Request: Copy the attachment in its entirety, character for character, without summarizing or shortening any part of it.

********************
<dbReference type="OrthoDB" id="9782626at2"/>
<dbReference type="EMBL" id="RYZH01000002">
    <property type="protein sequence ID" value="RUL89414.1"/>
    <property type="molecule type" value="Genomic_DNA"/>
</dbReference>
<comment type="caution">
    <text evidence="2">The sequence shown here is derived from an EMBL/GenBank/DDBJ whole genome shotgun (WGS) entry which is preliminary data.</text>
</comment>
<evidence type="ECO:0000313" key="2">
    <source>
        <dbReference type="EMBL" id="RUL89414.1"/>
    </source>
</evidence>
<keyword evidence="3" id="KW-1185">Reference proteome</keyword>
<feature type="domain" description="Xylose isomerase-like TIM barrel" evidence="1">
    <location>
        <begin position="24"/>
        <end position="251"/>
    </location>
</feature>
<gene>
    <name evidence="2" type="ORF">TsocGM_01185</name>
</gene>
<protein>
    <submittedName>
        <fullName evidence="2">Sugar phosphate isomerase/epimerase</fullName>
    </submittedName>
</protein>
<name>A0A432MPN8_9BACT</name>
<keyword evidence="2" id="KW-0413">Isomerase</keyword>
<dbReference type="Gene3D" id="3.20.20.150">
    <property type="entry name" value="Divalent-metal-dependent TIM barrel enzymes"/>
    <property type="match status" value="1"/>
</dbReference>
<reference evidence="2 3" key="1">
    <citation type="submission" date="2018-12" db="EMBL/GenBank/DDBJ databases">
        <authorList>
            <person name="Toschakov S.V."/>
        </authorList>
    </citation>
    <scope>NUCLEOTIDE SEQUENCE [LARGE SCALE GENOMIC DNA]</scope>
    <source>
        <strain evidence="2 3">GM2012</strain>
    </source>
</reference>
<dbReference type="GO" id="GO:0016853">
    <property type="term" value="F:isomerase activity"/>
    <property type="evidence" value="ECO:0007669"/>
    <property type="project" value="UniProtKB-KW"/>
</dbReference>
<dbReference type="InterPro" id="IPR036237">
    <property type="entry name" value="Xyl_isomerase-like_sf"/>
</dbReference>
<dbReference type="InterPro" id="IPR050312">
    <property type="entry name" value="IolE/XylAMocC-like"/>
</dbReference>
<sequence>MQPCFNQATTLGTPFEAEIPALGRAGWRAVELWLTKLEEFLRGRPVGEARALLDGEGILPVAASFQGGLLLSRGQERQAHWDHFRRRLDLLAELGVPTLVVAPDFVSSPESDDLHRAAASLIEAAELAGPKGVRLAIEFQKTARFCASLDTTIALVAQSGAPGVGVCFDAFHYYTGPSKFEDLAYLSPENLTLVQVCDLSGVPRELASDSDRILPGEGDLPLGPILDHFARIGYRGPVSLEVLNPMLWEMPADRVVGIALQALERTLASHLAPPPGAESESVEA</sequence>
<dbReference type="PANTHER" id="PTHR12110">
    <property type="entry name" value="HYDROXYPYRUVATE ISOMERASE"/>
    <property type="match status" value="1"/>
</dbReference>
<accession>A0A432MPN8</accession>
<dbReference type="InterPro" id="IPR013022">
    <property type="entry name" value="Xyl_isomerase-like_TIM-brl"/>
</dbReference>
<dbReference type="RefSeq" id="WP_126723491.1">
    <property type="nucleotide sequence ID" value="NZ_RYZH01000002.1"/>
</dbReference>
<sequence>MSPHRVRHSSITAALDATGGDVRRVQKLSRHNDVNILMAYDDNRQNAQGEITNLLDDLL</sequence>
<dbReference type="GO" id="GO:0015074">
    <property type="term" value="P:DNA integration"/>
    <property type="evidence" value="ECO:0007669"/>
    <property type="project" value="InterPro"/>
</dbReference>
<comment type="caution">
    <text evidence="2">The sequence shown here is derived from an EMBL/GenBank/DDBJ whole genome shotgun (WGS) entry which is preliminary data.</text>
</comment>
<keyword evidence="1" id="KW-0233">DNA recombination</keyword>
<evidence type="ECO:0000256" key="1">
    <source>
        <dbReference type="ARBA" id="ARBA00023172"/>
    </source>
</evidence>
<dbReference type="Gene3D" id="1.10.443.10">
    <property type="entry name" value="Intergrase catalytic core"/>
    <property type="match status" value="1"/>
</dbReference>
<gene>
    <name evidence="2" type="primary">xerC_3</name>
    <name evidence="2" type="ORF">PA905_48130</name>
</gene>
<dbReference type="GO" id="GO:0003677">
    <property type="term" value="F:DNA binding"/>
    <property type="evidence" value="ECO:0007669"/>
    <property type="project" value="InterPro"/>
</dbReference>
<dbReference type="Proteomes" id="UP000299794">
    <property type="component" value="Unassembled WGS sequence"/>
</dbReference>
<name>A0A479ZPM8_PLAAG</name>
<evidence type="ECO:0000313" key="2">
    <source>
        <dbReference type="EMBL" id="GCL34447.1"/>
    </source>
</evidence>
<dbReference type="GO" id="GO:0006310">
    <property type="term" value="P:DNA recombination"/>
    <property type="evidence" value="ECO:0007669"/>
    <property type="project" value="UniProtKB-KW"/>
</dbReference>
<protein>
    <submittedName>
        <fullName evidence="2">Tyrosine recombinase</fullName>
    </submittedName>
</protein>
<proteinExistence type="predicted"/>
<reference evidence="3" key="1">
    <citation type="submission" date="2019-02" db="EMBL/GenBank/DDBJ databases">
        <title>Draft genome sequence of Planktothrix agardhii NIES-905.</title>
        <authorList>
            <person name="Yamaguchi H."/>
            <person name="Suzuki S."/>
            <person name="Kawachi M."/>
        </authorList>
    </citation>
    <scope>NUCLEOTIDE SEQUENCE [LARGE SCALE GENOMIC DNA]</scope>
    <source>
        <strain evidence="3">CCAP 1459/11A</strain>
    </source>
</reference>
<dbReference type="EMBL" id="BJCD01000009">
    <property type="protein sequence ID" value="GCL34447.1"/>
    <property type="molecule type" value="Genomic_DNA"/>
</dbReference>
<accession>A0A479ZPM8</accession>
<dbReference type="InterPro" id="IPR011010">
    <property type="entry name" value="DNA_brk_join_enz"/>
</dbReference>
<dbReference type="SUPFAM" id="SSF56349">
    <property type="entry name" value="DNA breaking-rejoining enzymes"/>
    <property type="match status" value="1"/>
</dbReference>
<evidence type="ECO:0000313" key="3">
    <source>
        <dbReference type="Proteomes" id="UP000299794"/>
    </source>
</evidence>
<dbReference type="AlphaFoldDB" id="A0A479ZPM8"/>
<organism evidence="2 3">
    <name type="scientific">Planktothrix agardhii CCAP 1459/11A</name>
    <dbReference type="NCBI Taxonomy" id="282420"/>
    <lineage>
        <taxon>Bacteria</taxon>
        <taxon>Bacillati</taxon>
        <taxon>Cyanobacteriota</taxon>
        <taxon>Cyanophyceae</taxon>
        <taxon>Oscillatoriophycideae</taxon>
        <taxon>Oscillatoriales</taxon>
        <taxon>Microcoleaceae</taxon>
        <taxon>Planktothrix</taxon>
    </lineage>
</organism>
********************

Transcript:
<dbReference type="OrthoDB" id="9782626at2"/>
<dbReference type="EMBL" id="RYZH01000002">
    <property type="protein sequence ID" value="RUL89414.1"/>
    <property type="molecule type" value="Genomic_DNA"/>
</dbReference>
<comment type="caution">
    <text evidence="2">The sequence shown here is derived from an EMBL/GenBank/DDBJ whole genome shotgun (WGS) entry which is preliminary data.</text>
</comment>
<evidence type="ECO:0000313" key="2">
    <source>
        <dbReference type="EMBL" id="RUL89414.1"/>
    </source>
</evidence>
<keyword evidence="3" id="KW-1185">Reference proteome</keyword>
<feature type="domain" description="Xylose isomerase-like TIM barrel" evidence="1">
    <location>
        <begin position="24"/>
        <end position="251"/>
    </location>
</feature>
<gene>
    <name evidence="2" type="ORF">TsocGM_01185</name>
</gene>
<protein>
    <submittedName>
        <fullName evidence="2">Sugar phosphate isomerase/epimerase</fullName>
    </submittedName>
</protein>
<name>A0A432MPN8_9BACT</name>
<keyword evidence="2" id="KW-0413">Isomerase</keyword>
<dbReference type="Gene3D" id="3.20.20.150">
    <property type="entry name" value="Divalent-metal-dependent TIM barrel enzymes"/>
    <property type="match status" value="1"/>
</dbReference>
<reference evidence="2 3" key="1">
    <citation type="submission" date="2018-12" db="EMBL/GenBank/DDBJ databases">
        <authorList>
            <person name="Toschakov S.V."/>
        </authorList>
    </citation>
    <scope>NUCLEOTIDE SEQUENCE [LARGE SCALE GENOMIC DNA]</scope>
    <source>
        <strain evidence="2 3">GM2012</strain>
    </source>
</reference>
<dbReference type="GO" id="GO:0016853">
    <property type="term" value="F:isomerase activity"/>
    <property type="evidence" value="ECO:0007669"/>
    <property type="project" value="UniProtKB-KW"/>
</dbReference>
<dbReference type="InterPro" id="IPR036237">
    <property type="entry name" value="Xyl_isomerase-like_sf"/>
</dbReference>
<dbReference type="InterPro" id="IPR050312">
    <property type="entry name" value="IolE/XylAMocC-like"/>
</dbReference>
<sequence>MQPCFNQATTLGTPFEAEIPALGRAGWRAVELWLTKLEEFLRGRPVGEARALLDGEGILPVAASFQGGLLLSRGQERQAHWDHFRRRLDLLAELGVPTLVVAPDFVSSPESDDLHRAAASLIEAAELAGPKGVRLAIEFQKTARFCASLDTTIALVAQSGAPGVGVCFDAFHYYTGPSKFEDLAYLSPENLTLVQVCDLSGVPRELASDSDRILPGEGDLPLGPILDHFARIGYRGPVSLEVLNPMLWEMPADRVVGIALQALERTLASHLAPPPGAESESVEA</sequence>
<dbReference type="PANTHER" id="PTHR12110">
    <property type="entry name" value="HYDROXYPYRUVATE ISOMERASE"/>
    <property type="match status" value="1"/>
</dbReference>
<accession>A0A432MPN8</accession>
<dbReference type="InterPro" id="IPR013022">
    <property type="entry name" value="Xyl_isomerase-like_TIM-brl"/>
</dbReference>
<dbReference type="RefSeq" id="WP_126723491.1">
    <property type="nucleotide sequence ID" value="NZ_RYZH01000002.1"/>
</dbReference>
<sequence>MSPHRVRHSSITAALDATGGDVRRVQKLSRHNDVNILMAYDDNRQNAQGEITNLLDDLL</sequence>
<dbReference type="GO" id="GO:0015074">
    <property type="term" value="P:DNA integration"/>
    <property type="evidence" value="ECO:0007669"/>
    <property type="project" value="InterPro"/>
</dbReference>
<comment type="caution">
    <text evidence="2">The sequence shown here is derived from an EMBL/GenBank/DDBJ whole genome shotgun (WGS) entry which is preliminary data.</text>
</comment>
<keyword evidence="1" id="KW-0233">DNA recombination</keyword>
<evidence type="ECO:0000256" key="1">
    <source>
        <dbReference type="ARBA" id="ARBA00023172"/>
    </source>
</evidence>
<dbReference type="Gene3D" id="1.10.443.10">
    <property type="entry name" value="Intergrase catalytic core"/>
    <property type="match status" value="1"/>
</dbReference>
<gene>
    <name evidence="2" type="primary">xerC_3</name>
    <name evidence="2" type="ORF">PA905_48130</name>
</gene>
<dbReference type="GO" id="GO:0003677">
    <property type="term" value="F:DNA binding"/>
    <property type="evidence" value="ECO:0007669"/>
    <property type="project" value="InterPro"/>
</dbReference>
<dbReference type="Proteomes" id="UP000299794">
    <property type="component" value="Unassembled WGS sequence"/>
</dbReference>
<name>A0A479ZPM8_PLAAG</name>
<evidence type="ECO:0000313" key="2">
    <source>
        <dbReference type="EMBL" id="GCL34447.1"/>
    </source>
</evidence>
<dbReference type="GO" id="GO:0006310">
    <property type="term" value="P:DNA recombination"/>
    <property type="evidence" value="ECO:0007669"/>
    <property type="project" value="UniProtKB-KW"/>
</dbReference>
<protein>
    <submittedName>
        <fullName evidence="2">Tyrosine recombinase</fullName>
    </submittedName>
</protein>
<proteinExistence type="predicted"/>
<reference evidence="3" key="1">
    <citation type="submission" date="2019-02" db="EMBL/GenBank/DDBJ databases">
        <title>Draft genome sequence of Planktothrix agardhii NIES-905.</title>
        <authorList>
            <person name="Yamaguchi H."/>
            <person name="Suzuki S."/>
            <person name="Kawachi M."/>
        </authorList>
    </citation>
    <scope>NUCLEOTIDE SEQUENCE [LARGE SCALE GENOMIC DNA]</scope>
    <source>
        <strain evidence="3">CCAP 1459/11A</strain>
    </source>
</reference>
<dbReference type="EMBL" id="BJCD01000009">
    <property type="protein sequence ID" value="GCL34447.1"/>
    <property type="molecule type" value="Genomic_DNA"/>
</dbReference>
<accession>A0A479ZPM8</accession>
<dbReference type="InterPro" id="IPR011010">
    <property type="entry name" value="DNA_brk_join_enz"/>
</dbReference>
<dbReference type="SUPFAM" id="SSF56349">
    <property type="entry name" value="DNA breaking-rejoining enzymes"/>
    <property type="match status" value="1"/>
</dbReference>
<evidence type="ECO:0000313" key="3">
    <source>
        <dbReference type="Proteomes" id="UP000299794"/>
    </source>
</evidence>
<dbReference type="AlphaFoldDB" id="A0A479ZPM8"/>
<organism evidence="2 3">
    <name type="scientific">Planktothrix agardhii CCAP 1459/11A</name>
    <dbReference type="NCBI Taxonomy" id="282420"/>
    <lineage>
        <taxon>Bacteria</taxon>
        <taxon>Bacillati</taxon>
        <taxon>Cyanobacteriota</taxon>
        <taxon>Cyanophyceae</taxon>
        <taxon>Oscillatoriophycideae</taxon>
        <taxon>Oscillatoriales</taxon>
        <taxon>Microcoleaceae</taxon>
        <taxon>Planktothrix</taxon>
    </lineage>
</organism>